Paul Bulau’s Guide to Calculating Food Costs

Paul Bulau’s Guide to Calculating Food Costs

In all likelihood, your restaurant’s food costs make up a significant portion of your budget. Tracking your food costs is essential if you want to improve profitability, but that tracking means nothing if your calculations aren’t accurate. Here is Paul Bulau’s recommended strategy for calculating your food costs accurately every time.

Start by Determining Ingredient Costs

Before you start calculating, you need to know exactly how much every ingredient costs. You can find this out by consulting all of your food purchases and invoices. Accuracy is key here — if you start with inaccurate values, all of your future calculations will be inaccurate, too.

Next, Calculate the Food Cost Percentage

Food cost percentage is a calculation that lets you assess each menu item’s profitability. This process has a few steps:

  • For each recipe, multiply each ingredient’s cost per unit by quantity — that gives you the total cost of each ingredient in a dish
  • To get the total cost for a dish, add up its ingredient costs
  • To get the food cost percentage, divide the cost to make each dish by its selling price and then multiply by 100

For example, say you make a shrimp scampi that costs you $7 to make and sells for $20. You would divide $7 by $20 to get 0.35 and then multiply 0.35 by 100 to convert the answer into a percentage. That gives you 35%. Most experts recommend that restaurants shoot for food cost percentages of 28% to 35% per item.

Keep an Eye on Your Profit Margin

Regularly checking your restaurant’s gross profit margin is essential for financial health. You want to aim for a gross profit margin of 70%.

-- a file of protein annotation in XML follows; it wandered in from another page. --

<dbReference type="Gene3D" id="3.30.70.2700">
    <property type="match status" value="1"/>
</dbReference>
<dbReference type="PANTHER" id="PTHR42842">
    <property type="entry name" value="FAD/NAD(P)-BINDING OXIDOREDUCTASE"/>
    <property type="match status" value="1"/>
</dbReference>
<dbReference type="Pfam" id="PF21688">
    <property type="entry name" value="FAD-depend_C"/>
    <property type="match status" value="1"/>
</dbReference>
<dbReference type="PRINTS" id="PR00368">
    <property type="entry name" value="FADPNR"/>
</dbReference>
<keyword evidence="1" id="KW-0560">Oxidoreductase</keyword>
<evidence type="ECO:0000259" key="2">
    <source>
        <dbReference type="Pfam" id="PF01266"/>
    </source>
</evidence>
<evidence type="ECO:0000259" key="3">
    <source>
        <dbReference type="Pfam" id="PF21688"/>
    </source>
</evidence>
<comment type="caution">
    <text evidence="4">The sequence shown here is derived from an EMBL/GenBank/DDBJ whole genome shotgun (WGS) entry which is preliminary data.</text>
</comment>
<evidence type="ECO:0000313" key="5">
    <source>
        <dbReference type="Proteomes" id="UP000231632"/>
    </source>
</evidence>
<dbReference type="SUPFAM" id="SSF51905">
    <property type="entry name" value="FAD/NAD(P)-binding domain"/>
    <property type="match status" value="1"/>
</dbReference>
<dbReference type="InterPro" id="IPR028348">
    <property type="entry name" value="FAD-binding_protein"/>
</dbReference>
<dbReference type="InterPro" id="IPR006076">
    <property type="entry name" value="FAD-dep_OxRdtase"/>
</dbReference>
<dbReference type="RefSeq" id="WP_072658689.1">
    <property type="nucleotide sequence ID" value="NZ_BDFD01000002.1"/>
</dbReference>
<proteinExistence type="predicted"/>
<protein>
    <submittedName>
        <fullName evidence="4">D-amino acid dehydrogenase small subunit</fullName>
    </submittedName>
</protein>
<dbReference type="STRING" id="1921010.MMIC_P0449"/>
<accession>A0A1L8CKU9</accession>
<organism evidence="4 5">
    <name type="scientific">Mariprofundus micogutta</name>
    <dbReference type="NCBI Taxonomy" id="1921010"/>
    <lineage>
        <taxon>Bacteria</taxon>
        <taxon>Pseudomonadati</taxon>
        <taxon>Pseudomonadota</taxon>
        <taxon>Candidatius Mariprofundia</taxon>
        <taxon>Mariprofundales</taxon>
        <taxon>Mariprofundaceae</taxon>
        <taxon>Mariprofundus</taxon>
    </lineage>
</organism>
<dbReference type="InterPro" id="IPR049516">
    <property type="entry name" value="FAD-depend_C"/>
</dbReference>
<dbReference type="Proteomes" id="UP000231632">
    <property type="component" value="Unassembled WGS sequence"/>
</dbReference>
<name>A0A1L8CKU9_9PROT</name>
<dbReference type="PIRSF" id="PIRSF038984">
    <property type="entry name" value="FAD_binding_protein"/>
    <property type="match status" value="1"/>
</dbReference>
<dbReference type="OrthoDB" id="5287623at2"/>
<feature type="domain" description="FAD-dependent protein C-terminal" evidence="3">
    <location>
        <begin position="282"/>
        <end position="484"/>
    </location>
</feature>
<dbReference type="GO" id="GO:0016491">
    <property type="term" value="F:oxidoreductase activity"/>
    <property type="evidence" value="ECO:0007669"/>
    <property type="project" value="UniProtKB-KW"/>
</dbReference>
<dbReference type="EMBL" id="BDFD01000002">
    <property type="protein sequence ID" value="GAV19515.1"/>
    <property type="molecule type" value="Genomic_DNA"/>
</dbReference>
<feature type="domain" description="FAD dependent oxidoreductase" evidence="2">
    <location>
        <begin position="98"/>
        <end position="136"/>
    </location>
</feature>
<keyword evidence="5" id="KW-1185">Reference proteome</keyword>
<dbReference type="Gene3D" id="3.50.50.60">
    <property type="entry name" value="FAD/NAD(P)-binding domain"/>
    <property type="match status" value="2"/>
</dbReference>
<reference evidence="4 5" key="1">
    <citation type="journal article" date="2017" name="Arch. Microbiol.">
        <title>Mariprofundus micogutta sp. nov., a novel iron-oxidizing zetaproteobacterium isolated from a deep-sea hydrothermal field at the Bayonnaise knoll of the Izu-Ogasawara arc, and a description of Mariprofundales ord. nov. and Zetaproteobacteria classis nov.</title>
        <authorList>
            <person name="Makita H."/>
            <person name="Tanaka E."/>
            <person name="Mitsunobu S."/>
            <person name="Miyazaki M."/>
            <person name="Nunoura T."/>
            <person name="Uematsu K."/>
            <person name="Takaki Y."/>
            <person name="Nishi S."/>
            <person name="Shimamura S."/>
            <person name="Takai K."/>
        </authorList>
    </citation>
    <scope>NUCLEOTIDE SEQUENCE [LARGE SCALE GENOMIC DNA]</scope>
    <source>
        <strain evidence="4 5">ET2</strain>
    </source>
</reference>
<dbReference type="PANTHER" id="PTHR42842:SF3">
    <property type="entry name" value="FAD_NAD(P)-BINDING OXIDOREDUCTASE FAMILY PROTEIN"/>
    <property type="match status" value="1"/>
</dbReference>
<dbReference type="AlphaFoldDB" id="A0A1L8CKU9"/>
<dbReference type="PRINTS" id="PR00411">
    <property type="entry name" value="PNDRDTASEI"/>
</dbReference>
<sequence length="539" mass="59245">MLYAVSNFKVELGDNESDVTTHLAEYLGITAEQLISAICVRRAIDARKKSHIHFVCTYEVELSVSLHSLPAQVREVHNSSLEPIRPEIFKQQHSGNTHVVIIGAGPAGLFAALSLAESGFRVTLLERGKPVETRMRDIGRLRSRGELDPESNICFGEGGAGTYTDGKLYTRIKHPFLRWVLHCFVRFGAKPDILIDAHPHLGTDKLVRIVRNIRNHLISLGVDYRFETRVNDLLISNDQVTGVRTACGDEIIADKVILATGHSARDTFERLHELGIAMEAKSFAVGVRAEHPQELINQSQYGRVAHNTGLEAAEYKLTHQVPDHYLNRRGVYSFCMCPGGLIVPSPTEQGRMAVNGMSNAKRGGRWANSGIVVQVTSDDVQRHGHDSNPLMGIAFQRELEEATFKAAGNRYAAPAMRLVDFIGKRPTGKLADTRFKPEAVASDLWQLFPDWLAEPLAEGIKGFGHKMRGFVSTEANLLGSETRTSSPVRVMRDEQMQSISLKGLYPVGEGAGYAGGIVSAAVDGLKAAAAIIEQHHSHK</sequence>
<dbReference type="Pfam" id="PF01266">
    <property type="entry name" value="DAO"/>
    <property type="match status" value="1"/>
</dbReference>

To get your gross profit margin, you subtract food costs from total sales and then divide it by total sales. For example, if your food costs are $100,000 and your total sales are $700,000, the calculation looks like this:

Gross profit margin = ($700,000 – $100,000)/$700,000

That would give you a gross profit margin of 0.86, or 86%.

Track Variations in Food Costs

The cost of food isn’t stagnant. So, to stay on top of your restaurant’s finances, you’ll need to keep an eye on shifting costs. For instance, if a key ingredient suddenly becomes incredibly expensive, you may need to assess which food items are most profitable and adjust your menu accordingly.

Accurate Food Costs: The Key to Sustainability

You want your restaurant to remain in business and weather economic downturns with ease. When you know your exact food costs, you’ll have a complete picture of your finances. With that data, you can make changes as needed to support better profit and sustainability.

About Paul Bulau

Paul Bulau is a culinary entrepreneur, business founder, and company owner/operator known for operational success, collaboration, and team development.

After earning a degree in Culinary Arts and Restaurant Management from the Scottsdale Culinary Institute, Paul launched, grew, and sold his first business. For the past 25 years, Paul has served in several management roles with a premier, on-site restaurant company.

The views expressed in this article are those of the authors and do not necessarily reflect the views or policies of The World Financial Review.